Hel-lo?! Just because I had a computer doesn’t mean that I think about it every spare moment of my time!! People like her made me so mad. And some of my classmates always asked me, ““How’s your computer?” Blah, blah, blah.
Anyway, the PROBE reporter, Howie Severino asked moi how I started KCI and the difference between the ‘Net and real life. Of course, most of you know how KCI started so I wouldn’t go into that one. But you don’t know the answer to question #2 so I’ll say it. In real life, I’m shy whenever I just get introduced to someone. But in the Net, when I get introduced to someone, I’m in my super yakking power.
After the segment was aired, Lauren wrote a short article about it on her website Generation Next, Generation Net:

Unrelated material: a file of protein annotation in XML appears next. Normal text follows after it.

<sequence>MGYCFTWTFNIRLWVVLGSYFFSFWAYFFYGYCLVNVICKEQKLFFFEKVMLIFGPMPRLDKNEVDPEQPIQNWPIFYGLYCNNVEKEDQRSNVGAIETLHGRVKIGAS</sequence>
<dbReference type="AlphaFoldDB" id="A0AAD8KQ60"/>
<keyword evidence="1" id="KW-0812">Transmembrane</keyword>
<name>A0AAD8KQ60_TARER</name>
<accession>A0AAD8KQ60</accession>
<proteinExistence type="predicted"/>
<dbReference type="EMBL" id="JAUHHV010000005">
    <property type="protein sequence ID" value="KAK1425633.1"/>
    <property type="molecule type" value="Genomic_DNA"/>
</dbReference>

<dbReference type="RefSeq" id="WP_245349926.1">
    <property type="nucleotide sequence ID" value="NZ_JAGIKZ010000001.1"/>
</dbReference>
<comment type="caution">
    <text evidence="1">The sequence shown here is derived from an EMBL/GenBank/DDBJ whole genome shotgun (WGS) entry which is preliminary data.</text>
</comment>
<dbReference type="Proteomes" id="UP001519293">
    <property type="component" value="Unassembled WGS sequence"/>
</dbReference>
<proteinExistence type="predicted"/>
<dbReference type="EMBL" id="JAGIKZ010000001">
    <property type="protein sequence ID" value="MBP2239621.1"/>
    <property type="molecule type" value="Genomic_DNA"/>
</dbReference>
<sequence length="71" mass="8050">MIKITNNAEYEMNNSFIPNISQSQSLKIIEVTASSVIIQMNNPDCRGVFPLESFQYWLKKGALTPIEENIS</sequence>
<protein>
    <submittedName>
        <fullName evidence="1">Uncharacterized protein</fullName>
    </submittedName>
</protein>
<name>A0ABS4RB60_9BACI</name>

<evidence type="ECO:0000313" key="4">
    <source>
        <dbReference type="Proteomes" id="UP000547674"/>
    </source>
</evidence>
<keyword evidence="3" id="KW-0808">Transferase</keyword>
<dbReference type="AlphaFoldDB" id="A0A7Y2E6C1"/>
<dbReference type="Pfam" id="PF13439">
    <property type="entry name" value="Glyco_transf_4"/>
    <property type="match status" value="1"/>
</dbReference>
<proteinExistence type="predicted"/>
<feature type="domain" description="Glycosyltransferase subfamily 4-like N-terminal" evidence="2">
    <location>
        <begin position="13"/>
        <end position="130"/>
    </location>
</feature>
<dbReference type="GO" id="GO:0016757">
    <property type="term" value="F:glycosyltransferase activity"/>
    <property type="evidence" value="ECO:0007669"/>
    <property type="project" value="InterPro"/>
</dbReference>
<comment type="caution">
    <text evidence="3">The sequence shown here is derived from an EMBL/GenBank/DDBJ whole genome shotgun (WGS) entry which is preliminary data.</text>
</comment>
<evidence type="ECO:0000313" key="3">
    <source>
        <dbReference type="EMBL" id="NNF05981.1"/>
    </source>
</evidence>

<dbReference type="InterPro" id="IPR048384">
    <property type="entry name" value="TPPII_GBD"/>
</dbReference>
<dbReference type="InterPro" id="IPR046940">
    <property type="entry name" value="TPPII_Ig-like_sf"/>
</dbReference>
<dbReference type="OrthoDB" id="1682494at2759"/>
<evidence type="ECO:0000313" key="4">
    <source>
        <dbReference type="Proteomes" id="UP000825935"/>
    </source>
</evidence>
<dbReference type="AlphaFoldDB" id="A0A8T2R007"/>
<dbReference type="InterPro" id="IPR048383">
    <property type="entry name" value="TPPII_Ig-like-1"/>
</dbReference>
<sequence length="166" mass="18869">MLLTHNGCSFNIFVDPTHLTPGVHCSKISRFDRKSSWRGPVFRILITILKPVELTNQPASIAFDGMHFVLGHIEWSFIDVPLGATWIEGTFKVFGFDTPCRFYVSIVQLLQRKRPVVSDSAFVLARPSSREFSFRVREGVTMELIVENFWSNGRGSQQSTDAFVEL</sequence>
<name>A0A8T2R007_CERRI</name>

A decade ago, the world was totally different. Nail polish were red or pink, those little peace signs were everywhere, everyone were wearing flowers all over their clothes and the Beatles rocked the house. Now, nail polish are in practically any colour, smileys are everywhere and Boyzone rules. Now the people from the last decade says we’re the generation next. Is it true? It sure is. And we’re not just the generation next but the generation net.
Today, Lauren and the generation net kids are in their early twenties. Yet I often wonder if exposing Lauren to the internet at a young age helped mold her character and personality in a positive way. Sometimes I think she is too loud on the net. Then she appeases me “I am just loud online but, I’m really conservative”. I get comfort in the thought that my 2 girls were guided properly in the use of the internet and have the advantage of being exposed to global thinking , varied ethnicities , cultures and religion which they might not have learned in the classroom.